The Supreme Court’s latest cases and the future of affirmative action

This was one of the points brought up by Chief Justice Roberts in the decision on Students for Fair Admissions v. President and Fellows of Harvard College namely, that Harvard and UNC’s affirmative action policies don’t have a “logical end point” obviating their necessity.

Roberts, who famously said that “the way to stop discrimination on the basis of race is to stop discriminating on the basis of race” in a 2007 school busing case, wrote the opinion for the majority in the new case. His decision states that Harvard and UNC’s programs “cannot be reconciled with the guarantees of the Equal Protection Clause” because they “lack sufficiently focused and measurable objectives warranting the use of race, unavoidably employ race in a negative manner, involve racial stereotyping, and lack meaningful end points.”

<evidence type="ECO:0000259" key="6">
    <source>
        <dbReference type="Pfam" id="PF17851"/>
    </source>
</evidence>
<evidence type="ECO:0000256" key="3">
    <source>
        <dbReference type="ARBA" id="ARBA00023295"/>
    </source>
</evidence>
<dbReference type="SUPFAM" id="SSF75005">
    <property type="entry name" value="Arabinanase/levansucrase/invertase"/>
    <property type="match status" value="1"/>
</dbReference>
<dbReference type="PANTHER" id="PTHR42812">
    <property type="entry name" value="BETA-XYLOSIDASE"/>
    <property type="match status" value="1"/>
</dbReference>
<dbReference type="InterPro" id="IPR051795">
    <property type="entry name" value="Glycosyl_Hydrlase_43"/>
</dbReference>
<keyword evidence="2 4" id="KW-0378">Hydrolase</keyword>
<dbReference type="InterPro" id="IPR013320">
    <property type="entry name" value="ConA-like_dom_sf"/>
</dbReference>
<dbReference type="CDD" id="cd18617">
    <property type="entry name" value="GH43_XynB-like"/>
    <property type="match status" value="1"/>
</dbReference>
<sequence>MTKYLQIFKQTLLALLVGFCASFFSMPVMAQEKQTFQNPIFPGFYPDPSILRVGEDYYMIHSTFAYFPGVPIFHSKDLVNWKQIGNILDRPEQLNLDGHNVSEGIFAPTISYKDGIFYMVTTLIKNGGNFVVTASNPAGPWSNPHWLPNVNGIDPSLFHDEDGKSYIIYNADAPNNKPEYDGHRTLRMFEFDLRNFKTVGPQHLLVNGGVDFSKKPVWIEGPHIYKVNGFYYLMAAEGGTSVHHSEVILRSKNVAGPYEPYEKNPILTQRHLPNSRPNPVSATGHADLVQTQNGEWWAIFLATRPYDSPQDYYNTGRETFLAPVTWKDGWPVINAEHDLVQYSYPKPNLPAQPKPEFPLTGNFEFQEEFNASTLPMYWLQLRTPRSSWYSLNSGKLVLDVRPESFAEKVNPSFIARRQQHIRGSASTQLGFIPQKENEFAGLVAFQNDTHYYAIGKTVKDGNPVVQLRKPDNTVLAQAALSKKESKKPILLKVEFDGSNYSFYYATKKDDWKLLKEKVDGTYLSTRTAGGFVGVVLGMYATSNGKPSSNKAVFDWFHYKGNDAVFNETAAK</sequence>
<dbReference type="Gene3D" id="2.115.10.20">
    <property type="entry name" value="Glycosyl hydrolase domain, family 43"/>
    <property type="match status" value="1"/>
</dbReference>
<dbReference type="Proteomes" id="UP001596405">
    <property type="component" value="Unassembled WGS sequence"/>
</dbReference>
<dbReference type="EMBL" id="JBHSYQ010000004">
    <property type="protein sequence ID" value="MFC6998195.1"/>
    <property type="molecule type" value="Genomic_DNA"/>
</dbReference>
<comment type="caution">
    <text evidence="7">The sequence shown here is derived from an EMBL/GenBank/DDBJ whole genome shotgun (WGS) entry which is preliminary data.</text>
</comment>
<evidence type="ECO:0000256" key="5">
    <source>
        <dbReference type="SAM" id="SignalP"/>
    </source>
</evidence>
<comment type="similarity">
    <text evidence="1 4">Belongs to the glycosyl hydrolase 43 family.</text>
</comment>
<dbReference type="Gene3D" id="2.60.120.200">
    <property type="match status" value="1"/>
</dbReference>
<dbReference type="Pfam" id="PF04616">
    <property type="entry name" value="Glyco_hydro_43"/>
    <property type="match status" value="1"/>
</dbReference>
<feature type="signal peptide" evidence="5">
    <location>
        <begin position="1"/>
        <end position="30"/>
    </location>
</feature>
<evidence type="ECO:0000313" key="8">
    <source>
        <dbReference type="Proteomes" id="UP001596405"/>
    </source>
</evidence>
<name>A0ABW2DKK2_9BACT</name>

However, the decision leaves open the possibility that schools can continue to consider “an applicant’s discussion of how race affected his or her life, be it through discrimination, inspiration, or otherwise.” However, he wrote that a “benefit to a student who overcame racial discrimination, for example, must be tied to that student’s courage and determination… [or] tied to that student’s unique ability to contribute to the university.”

“I think the federal courts have just kicked open the door to all sorts of challenges,” says Professor Peter Lake of Stetson Law in the latest Real Cases podcast. “Depending on where you live, what happened [in the new case] could be monumental or marginal in terms of immediate impact and I say ‘marginal’ in a legal sense, in the sense that it’s business as usual at a lot of places.”